Med Student Finds Strength In Not Hiding Her Mental Illness
Medical schools often struggle with finding the balance when it comes to mental health. One woman, when applying, was advised not to show "any kind of weakness," but instead she chose to be upfront about her struggles.
A Med Student Decides To Be Upfront About Her Mental Issues
At first Giselle wasn't sure what to put on her medical school application. She wanted to be a doctor, but she also wanted people to know about her own health: years of depression, anxiety and a suicide attempt. (We're using only her first name in this story, out of concern for her future career.) "A lot of people were like, you don't say that at all," she said. "Do not mention that you have any kind of weakness." Giselle remembers having her first intense suicidal thoughts when she was 10 years old. (Aronczyk, 6/1)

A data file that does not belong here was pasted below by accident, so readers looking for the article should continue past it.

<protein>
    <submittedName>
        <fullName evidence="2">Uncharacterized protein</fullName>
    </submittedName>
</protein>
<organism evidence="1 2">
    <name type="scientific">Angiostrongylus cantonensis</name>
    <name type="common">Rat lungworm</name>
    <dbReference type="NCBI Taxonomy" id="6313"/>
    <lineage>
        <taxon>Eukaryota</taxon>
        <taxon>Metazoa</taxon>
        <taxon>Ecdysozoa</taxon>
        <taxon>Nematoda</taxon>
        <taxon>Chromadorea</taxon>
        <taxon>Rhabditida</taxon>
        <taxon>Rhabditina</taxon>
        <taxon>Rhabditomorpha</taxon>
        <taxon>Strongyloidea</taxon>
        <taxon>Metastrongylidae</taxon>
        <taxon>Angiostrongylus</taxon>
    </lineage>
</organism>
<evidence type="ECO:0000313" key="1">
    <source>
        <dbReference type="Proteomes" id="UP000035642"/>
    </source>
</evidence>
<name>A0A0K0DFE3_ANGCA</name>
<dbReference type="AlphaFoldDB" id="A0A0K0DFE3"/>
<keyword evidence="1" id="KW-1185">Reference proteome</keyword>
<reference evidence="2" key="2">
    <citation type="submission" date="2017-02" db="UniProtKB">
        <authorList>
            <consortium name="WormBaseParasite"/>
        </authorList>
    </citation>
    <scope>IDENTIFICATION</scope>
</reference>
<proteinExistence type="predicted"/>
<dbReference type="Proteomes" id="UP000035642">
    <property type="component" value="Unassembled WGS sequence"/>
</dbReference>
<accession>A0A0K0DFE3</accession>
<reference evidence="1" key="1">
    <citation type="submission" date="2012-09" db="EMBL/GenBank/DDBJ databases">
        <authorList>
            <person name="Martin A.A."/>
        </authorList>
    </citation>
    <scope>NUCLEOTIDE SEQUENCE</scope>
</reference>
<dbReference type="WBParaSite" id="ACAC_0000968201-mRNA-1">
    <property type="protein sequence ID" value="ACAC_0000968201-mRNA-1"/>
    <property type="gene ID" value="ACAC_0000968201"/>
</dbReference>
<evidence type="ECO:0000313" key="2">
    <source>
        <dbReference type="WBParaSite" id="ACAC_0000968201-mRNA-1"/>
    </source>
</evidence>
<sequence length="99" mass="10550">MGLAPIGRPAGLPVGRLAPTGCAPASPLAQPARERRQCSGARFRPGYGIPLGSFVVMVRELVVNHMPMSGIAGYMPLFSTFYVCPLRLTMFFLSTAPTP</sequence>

Elsewhere, in rural California, insurance denials and scarcity of doctors complicate access to proper mental health care —
Depressed Teen’s Struggle To Find Mental Health Care In Rural California
There’s a hot pink suitcase on the floor of Shariah Vroman-Nagy’s bedroom. The 18-year-old is packing for a trip to Disneyland, one of several she takes with her family every year. (Dembosky, 6/1)